The Return Of The Jedi begins with some partial horn playing in the right channel and some suspenseful strings in the left channel. Soon enough, this piece launches into a glorious tune that is typical of John Williams to deliver. This continues along nicely, and best represents the light side of the force here. In any case, this is a great listening experience that sounds very decent as a suspenseful and decent movie based instrumental. The multiple sections and layers of instrumentation do make this a winner. All in all, this is a great fit for the struggles of those Rebel forces in the Star Wars films. It still sounds as great today as it did back in 1983, which says quite a lot. In any case, this music is perfect for the Star Wars franchise. It gets intensely emotional towards the end, and makes some great melodicism for people to hear. A bit long just on its own, but perfect for the Star Wars films. It ends with some sustained notes after five minutes in length.

Ewok Celebration and Finale begins with some Ewok sounds and chanting, along with some interesting percussion. This is pretty weird, and it is totally unnecessary on this release to have here. Regardless, it is okay, just not really phenomenally great here. In any case, it’s not exactly something you regularly want to hear. Very, very weird. Eventually some strings build up, and the Star Wars theme eventually enters. This is played as the credits roll on at the end of the film. This sounds happy, glorious and decent as per usual. A nice way to finish off the original Star Wars trilogy, this does sound very deep and decent musically. A really great listening experience, this sounds very different after a while with an alternate musical section that differs from your usual Star Wars film finish. Both the films and music are legendary, and this is proof of that. There are many musical progressions throughout, which are different and interesting to hear, although it is mostly string section dominated. A very decent listen, supercharged with emotional energy, the melodies here are unforgettably awesome. A great and wonderful musical way to end the original Star Wars trilogy, this is very good for what it is. Obviously George Lucas had the right set of brains to pick out John Williams to compose music for the Star Wars trilogies, and nobody else could have made such wonderful music for that. This tune wraps up with a positive sounding instrumental, eventually concluding in a grand way. Brilliant.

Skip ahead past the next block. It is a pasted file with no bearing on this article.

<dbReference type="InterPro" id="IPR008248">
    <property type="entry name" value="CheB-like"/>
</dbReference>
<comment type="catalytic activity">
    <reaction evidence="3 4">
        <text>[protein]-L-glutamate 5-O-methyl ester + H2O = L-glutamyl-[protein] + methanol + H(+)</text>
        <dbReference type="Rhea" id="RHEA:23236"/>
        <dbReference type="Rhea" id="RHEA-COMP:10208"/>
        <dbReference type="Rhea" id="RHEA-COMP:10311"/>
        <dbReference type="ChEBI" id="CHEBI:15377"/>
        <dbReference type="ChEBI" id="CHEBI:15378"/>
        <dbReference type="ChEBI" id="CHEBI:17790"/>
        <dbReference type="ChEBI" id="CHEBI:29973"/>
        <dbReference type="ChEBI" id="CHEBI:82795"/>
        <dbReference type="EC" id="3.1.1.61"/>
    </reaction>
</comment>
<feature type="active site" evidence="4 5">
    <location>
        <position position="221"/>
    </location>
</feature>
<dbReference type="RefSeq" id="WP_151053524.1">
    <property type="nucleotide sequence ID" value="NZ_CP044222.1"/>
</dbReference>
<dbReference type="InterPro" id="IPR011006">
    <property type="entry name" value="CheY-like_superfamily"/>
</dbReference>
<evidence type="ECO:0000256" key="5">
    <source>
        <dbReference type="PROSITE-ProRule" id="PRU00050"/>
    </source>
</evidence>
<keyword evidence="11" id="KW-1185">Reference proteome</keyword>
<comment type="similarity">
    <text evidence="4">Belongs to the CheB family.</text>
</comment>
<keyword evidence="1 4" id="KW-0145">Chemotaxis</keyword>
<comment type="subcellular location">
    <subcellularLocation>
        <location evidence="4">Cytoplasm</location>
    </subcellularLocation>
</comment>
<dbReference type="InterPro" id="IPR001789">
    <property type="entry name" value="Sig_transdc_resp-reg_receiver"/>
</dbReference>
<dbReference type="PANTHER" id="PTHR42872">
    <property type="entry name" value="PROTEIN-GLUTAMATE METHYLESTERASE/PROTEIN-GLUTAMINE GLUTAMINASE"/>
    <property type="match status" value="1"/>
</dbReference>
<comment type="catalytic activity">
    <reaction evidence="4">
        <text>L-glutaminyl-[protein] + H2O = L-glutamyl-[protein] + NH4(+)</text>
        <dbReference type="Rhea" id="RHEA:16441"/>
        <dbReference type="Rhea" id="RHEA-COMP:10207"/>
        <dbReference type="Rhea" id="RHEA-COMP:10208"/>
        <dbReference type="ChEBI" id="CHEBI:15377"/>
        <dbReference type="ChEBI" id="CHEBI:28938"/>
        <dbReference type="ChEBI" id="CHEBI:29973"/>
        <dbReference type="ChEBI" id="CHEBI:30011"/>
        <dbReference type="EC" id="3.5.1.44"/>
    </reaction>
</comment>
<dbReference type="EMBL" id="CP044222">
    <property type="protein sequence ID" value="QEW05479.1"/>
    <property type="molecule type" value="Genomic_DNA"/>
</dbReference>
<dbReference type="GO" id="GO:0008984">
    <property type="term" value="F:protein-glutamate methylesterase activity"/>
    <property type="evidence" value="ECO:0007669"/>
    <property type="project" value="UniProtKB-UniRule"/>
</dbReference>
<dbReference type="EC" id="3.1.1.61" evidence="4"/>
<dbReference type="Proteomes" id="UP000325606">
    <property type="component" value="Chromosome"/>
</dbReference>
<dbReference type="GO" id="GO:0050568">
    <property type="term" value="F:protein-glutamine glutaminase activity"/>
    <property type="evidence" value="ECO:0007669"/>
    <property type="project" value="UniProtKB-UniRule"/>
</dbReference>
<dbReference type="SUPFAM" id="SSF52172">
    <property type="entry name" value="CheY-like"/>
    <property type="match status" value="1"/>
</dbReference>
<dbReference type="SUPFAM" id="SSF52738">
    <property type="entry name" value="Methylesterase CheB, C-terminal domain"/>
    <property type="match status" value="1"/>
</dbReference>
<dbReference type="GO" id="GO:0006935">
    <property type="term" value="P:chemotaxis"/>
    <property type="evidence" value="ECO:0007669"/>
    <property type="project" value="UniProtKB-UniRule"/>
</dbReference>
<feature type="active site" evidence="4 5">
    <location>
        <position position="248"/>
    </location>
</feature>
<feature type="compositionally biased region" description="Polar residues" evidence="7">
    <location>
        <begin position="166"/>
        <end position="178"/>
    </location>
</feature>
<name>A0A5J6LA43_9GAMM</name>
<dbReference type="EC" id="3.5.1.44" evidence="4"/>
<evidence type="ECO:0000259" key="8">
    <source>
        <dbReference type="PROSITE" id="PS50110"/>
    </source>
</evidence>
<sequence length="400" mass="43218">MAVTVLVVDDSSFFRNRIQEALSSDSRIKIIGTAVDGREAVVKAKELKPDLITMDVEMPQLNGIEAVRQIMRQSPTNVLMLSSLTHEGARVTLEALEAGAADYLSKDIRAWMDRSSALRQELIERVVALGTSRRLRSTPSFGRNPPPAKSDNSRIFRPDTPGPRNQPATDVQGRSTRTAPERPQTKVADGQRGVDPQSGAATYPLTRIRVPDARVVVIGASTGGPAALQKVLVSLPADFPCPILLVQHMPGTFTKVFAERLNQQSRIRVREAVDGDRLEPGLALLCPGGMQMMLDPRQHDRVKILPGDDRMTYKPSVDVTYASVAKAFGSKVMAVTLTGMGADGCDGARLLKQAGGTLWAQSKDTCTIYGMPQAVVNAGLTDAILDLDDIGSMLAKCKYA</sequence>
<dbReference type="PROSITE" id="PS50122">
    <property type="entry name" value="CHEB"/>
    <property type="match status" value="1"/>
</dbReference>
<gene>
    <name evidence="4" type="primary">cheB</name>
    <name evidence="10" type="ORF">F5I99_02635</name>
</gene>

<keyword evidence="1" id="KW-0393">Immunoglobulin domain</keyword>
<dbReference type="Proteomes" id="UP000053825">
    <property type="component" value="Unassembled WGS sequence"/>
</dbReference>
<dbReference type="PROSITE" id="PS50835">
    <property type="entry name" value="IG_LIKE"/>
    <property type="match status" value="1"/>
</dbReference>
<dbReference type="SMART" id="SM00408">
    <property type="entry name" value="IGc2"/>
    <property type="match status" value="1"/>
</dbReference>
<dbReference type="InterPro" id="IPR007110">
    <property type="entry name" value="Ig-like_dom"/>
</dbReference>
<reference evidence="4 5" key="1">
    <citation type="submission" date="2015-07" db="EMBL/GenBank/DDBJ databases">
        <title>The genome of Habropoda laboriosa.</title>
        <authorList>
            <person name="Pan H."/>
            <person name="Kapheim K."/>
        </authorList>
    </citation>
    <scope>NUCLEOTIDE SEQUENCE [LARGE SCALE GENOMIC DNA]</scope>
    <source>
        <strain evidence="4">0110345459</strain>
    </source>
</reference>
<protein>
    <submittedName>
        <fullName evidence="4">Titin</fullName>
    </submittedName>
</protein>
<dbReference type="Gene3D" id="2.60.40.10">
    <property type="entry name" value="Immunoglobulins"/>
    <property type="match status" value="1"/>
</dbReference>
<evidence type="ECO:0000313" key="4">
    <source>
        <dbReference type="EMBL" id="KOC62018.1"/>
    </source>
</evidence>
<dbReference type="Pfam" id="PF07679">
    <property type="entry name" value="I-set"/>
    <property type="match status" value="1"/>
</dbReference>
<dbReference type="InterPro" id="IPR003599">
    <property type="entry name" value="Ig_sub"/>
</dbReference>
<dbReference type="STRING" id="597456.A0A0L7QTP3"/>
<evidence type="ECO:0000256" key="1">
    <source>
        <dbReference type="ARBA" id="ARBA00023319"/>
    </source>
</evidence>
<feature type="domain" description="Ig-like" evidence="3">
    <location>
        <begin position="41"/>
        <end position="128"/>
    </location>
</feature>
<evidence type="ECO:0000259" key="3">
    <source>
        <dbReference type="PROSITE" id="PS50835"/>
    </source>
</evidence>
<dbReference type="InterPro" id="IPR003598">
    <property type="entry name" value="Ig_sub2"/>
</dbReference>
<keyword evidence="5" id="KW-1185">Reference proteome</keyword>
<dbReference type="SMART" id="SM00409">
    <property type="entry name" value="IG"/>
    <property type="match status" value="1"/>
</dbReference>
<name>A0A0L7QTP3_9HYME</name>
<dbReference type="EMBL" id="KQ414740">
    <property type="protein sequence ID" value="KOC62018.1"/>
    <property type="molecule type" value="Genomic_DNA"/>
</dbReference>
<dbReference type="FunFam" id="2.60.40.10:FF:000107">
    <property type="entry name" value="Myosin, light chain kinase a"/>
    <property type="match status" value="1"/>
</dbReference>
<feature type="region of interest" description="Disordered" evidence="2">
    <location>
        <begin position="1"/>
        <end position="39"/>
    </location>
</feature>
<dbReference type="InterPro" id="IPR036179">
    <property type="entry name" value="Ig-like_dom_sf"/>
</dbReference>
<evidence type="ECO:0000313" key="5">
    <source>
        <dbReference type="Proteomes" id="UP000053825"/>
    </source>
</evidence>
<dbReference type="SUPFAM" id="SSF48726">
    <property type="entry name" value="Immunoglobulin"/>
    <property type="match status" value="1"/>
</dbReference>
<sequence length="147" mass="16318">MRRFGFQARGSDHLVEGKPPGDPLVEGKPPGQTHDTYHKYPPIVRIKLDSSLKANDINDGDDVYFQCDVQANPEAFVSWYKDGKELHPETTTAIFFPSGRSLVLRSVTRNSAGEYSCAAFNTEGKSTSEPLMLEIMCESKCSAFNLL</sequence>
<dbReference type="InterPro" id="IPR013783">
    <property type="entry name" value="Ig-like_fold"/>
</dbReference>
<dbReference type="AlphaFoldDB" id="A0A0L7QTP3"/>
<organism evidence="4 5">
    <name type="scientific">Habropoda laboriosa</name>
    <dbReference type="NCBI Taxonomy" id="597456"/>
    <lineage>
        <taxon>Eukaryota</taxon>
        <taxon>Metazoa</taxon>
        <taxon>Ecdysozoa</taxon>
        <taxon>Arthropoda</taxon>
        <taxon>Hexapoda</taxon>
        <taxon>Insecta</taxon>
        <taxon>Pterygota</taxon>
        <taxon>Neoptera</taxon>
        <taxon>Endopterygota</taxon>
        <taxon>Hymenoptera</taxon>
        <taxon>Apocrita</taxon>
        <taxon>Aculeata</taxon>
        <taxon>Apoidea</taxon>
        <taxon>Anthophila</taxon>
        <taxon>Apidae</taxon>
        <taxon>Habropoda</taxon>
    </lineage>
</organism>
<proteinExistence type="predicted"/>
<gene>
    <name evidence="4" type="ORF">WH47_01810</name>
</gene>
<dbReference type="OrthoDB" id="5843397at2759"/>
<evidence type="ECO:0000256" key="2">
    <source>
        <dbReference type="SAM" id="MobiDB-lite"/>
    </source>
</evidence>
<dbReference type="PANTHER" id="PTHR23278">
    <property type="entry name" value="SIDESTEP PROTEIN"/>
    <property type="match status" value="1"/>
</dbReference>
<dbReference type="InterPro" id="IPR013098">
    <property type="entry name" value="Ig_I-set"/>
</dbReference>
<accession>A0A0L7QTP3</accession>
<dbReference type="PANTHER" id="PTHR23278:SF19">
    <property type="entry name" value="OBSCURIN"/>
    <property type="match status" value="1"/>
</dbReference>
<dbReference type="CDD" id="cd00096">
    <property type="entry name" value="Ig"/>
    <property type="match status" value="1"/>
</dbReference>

This is a good listening experience that makes sense to hear if you are a huge Star Wars fan, or even just a casual listener who needs a hit of nostalgia. The music for the Star Wars films is highly original, and very unforgettable to hear. That itself speaks volumes of the music alone. Should you listen to this album? Yes, if you are a real Star Wars nerd, but even not so, you can enjoy this very much anyway if you aren’t heavily obsessed with the franchise. Interestingly, some of the songs were replaced on later issues of this album by both George Lucas and John Williams. This album is best left alone though, which is where it shines brightest.

A great music score for a decent film.